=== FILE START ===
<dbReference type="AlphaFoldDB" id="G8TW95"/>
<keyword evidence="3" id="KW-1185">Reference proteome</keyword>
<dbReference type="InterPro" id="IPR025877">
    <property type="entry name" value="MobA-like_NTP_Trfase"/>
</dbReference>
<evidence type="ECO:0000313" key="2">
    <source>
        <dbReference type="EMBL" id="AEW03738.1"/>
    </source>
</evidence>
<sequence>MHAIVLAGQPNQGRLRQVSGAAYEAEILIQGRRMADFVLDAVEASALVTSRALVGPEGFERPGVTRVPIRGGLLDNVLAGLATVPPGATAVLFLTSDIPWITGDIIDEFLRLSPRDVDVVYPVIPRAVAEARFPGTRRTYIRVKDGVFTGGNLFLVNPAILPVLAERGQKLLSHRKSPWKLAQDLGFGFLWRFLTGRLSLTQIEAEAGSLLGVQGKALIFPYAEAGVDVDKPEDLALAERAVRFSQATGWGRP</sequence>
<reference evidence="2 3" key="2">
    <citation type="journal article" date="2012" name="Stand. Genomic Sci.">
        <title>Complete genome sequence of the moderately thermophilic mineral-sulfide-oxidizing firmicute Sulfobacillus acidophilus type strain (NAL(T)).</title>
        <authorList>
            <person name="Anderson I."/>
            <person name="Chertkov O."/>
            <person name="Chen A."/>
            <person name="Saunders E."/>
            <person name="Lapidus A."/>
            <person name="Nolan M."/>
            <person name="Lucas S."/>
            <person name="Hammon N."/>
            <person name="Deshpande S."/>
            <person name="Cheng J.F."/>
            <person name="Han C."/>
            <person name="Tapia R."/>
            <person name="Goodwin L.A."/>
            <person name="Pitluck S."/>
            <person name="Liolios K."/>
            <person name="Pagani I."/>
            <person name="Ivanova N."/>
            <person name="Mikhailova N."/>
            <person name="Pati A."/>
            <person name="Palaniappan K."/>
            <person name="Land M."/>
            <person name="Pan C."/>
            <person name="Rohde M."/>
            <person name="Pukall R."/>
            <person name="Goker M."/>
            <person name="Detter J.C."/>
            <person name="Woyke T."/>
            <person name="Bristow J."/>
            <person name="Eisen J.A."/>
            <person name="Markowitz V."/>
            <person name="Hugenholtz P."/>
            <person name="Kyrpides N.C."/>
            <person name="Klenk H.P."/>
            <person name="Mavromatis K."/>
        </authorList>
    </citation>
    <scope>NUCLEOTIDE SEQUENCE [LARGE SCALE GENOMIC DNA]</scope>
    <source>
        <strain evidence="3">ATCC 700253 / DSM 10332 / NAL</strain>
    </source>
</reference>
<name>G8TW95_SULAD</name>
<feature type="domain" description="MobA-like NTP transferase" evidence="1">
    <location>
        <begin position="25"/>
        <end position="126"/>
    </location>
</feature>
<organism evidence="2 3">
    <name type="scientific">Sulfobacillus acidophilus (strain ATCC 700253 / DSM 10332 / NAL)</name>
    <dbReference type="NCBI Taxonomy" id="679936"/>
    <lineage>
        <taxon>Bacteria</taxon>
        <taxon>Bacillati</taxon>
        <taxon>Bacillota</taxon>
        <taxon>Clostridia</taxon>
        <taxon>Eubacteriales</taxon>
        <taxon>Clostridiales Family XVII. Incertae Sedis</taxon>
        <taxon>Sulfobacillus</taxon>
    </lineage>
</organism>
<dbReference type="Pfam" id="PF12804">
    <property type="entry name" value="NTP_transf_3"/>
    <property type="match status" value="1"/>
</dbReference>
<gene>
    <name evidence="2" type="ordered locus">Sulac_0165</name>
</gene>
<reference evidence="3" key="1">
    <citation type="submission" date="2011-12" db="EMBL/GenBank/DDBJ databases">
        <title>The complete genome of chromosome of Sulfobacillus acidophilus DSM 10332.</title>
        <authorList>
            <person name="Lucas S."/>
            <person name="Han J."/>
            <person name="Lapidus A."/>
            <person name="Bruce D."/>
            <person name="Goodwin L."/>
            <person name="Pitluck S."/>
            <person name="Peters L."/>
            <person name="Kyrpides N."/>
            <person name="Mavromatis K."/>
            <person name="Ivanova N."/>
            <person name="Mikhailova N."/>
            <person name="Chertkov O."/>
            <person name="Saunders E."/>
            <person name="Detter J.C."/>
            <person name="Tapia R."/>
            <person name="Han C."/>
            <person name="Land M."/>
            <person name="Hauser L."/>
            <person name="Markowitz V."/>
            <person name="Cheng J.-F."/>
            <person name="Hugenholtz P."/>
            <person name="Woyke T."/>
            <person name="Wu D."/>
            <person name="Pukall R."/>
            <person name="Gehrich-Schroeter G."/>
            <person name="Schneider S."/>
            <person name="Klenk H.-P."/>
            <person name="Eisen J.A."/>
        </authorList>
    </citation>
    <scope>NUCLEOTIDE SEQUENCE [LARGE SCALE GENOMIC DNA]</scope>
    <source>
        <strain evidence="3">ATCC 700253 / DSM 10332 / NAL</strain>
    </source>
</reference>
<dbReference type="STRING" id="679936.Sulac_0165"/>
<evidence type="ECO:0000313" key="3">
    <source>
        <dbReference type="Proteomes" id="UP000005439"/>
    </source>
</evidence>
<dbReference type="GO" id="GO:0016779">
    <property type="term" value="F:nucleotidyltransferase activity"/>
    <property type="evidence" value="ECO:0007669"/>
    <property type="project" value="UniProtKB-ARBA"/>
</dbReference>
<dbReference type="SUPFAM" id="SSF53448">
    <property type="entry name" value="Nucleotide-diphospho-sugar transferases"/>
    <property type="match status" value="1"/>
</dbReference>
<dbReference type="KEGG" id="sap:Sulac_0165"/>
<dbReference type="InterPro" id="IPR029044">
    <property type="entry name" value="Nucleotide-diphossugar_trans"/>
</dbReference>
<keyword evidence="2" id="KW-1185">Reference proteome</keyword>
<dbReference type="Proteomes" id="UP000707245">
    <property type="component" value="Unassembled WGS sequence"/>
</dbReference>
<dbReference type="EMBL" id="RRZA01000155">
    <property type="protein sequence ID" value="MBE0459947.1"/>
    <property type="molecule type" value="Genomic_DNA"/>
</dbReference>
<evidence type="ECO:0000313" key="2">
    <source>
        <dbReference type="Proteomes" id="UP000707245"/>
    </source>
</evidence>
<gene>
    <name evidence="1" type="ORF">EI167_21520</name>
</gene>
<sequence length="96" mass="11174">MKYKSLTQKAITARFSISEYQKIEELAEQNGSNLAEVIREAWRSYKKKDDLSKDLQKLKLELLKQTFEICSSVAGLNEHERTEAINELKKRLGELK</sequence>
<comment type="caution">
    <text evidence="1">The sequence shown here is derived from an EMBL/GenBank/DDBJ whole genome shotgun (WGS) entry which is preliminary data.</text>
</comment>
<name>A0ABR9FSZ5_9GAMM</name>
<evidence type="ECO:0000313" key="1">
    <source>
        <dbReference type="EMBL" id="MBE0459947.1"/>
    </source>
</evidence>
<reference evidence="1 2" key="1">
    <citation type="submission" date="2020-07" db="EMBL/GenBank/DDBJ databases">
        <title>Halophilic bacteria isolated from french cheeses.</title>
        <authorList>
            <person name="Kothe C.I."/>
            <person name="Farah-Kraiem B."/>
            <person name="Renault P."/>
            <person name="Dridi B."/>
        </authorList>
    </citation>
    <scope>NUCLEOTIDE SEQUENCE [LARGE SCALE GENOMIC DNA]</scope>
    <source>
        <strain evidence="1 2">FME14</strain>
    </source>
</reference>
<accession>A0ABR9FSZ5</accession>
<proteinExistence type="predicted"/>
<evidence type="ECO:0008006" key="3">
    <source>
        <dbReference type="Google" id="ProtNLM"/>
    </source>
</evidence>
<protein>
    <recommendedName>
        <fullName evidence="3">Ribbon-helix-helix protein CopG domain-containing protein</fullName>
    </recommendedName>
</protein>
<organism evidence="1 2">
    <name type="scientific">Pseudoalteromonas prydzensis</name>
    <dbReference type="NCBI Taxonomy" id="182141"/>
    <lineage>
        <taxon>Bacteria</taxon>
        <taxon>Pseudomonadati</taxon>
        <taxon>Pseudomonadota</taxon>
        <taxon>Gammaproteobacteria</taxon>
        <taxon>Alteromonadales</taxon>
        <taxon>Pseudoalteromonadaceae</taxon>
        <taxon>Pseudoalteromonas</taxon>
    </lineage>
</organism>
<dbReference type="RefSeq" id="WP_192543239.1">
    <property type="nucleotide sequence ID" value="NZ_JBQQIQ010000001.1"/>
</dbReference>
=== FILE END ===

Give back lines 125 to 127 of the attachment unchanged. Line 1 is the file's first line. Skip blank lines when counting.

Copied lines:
    <source>
        <dbReference type="Proteomes" id="UP000005439"/>
    </source>